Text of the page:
Be honest: is your product really the best?

    It is important for any startup and entrepreneur to understand the phenomenon that Brad Feld calls the “Product Illusion”. Mark Saster, vice chairman of Upfront Ventures, writes that he was already tired of asking entrepreneurs the same question:
    Is your product really different? Are users addicted to it? Will we make their life better? Can we fight for their minds every time they turn on their phone or computer?

    Many companies quickly rose to the top Google, after which they quickly fell from there due to any changes. It is not so important to be in the search engine, how to convince customers to access your pages directly.


    The success of a startup at an early stage of its development is often misleading. A startup is booming around the world, flashing on the pages of online publications, attracting money and inflating like a bubble , after which it naturally bursts. Investor Bill Gerley is convinced that in Silicon Valley, companies that simply lose money employ far more people than they did in the past fifteen years. And this is also due to a large amount of money in the venture investment market.

    One of the approaches of startups to advertising is the viral distribution of information about their product, an attempt to attract as many customers as possible through spam messages. Such tactics will only work with a truly great product. Remember the popular games where you can find friends and compete with them? Words With Friends, Angry Birds, Clash of Clans. True, the developer of "evil birds" lasted only a couple of years at the peak, after which Rovio's profit decreased by half and the company had to fire people.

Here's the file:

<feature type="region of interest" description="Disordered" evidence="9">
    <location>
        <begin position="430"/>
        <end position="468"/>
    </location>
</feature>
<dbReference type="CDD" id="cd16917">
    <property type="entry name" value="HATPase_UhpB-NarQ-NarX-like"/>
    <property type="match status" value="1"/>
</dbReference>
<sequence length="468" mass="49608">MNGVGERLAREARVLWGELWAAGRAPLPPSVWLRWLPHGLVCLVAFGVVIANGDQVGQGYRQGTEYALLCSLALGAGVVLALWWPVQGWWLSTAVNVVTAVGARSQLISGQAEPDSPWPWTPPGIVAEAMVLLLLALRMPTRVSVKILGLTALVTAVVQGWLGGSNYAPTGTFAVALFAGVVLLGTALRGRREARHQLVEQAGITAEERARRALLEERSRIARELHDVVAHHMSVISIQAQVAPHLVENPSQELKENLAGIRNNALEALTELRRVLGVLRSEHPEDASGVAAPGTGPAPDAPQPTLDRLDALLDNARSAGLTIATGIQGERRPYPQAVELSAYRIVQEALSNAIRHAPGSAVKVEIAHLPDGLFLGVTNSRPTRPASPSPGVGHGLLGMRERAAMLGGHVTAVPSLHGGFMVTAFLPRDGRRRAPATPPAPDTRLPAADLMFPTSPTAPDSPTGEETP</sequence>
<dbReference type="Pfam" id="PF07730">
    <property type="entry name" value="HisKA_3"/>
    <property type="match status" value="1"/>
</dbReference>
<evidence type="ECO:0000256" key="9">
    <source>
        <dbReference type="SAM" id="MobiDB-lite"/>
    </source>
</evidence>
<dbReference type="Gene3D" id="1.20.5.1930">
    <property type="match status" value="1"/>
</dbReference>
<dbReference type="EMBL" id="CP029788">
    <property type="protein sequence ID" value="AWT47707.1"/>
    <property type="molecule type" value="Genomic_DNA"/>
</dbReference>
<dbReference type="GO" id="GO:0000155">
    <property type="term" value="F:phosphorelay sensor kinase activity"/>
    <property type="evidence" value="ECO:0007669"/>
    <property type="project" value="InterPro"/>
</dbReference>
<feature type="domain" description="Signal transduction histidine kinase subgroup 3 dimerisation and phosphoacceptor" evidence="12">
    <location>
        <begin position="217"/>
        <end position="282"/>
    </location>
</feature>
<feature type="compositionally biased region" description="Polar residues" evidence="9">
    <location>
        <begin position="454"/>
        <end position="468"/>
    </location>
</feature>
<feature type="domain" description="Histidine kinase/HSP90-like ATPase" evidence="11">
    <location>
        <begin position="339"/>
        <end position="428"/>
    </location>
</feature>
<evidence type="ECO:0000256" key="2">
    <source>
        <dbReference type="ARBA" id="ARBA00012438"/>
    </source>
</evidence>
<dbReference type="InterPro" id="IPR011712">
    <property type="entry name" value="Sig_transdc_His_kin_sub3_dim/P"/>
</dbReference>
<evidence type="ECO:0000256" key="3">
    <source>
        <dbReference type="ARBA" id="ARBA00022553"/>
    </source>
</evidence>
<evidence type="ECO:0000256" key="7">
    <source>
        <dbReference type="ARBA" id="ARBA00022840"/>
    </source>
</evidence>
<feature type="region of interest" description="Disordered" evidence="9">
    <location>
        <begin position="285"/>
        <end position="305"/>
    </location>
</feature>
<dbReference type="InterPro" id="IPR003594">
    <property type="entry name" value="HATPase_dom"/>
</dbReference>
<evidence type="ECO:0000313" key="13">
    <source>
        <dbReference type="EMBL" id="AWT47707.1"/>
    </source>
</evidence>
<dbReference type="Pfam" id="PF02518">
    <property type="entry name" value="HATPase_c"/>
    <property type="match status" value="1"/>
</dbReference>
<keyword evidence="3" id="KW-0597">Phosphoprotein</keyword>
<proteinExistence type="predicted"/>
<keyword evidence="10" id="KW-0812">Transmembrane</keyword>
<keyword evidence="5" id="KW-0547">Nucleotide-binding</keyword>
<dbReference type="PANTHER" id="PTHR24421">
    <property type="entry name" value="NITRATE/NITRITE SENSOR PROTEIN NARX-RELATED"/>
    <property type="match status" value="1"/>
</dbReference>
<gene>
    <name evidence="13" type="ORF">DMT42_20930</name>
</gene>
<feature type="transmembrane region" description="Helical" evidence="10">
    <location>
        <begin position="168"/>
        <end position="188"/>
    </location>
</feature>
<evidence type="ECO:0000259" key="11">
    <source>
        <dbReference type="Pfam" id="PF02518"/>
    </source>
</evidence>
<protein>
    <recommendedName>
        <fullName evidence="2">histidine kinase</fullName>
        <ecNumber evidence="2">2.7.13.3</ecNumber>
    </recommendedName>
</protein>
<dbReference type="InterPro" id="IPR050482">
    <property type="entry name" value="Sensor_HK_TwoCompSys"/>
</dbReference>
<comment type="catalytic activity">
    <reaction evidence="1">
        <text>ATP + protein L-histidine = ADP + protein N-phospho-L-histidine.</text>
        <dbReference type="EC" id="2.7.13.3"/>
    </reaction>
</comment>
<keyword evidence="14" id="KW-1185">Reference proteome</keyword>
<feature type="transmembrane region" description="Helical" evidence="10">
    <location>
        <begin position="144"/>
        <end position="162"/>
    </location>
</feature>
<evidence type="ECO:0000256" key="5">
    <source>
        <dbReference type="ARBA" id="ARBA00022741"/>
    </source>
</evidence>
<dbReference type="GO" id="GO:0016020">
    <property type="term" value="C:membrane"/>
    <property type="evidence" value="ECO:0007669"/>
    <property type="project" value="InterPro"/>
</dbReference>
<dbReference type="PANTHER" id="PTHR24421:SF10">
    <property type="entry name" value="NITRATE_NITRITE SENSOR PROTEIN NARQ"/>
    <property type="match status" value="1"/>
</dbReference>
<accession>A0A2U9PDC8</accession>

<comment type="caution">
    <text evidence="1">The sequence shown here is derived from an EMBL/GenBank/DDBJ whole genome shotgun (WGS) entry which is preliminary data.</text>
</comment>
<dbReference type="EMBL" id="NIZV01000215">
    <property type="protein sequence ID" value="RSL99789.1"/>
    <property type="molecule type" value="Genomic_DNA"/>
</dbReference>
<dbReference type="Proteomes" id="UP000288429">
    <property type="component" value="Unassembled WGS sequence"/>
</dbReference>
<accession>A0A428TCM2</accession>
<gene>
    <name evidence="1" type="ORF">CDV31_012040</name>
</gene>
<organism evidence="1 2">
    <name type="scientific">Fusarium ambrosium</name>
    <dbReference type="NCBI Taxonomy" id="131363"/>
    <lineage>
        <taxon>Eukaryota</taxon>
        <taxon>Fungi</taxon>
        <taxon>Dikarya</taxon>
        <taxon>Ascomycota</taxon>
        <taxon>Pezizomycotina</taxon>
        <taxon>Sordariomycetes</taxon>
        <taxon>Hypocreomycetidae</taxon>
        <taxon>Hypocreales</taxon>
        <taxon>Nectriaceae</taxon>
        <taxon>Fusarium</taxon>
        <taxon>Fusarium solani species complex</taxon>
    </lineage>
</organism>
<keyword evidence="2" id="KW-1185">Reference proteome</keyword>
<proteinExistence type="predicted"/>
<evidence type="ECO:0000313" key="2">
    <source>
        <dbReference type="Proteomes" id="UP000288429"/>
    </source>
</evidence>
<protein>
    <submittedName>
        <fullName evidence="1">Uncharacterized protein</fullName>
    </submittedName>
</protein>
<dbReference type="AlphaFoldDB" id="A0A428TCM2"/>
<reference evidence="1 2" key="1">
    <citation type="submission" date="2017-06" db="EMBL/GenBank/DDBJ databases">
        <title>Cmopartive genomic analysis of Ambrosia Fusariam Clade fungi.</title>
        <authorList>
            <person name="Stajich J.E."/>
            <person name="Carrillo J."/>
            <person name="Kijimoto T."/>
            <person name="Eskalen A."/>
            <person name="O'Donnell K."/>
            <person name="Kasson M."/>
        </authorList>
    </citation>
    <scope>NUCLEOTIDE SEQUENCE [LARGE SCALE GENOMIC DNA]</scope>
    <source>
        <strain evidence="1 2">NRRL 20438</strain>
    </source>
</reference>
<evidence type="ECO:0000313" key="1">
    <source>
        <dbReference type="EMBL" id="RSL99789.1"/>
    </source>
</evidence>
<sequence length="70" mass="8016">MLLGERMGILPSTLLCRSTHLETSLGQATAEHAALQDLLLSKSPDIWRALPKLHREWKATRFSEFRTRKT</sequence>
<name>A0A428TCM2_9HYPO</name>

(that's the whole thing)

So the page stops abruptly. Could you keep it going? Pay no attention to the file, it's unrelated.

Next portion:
Representatives of e-commerce can use the same approach, spending huge amounts received from several investors to attract new customers. But if customers do not like the brand, do not return to it again and again, all this money wasted. Hence the conclusion - the product must have value, must satisfy the need better than the analogue, otherwise it will fail in the market.

    How is success measured? Determine the answer to this question for your business, advises Mark Saster. Find a way to measure your success and focus on it. Do not use the numbers that performers like to sin to satisfy the client in order to convince themselves of a job well done.

    Look at the biggest high-tech startups. Xiaomi sells great smartphones half the price of its competitors and has become the third smartphone manufacturer in just five years. Uber in 2009 helped taxi drivers and private traders find customers more easily. Palantir turns unstructured data into easy-to-read maps and charts to search for criminals. SpaceX builds and launches rockets into space. Is there an analogue of your product on the market? Is your project really the best? Could you put it on a par with these startups? Be honest with yourself.

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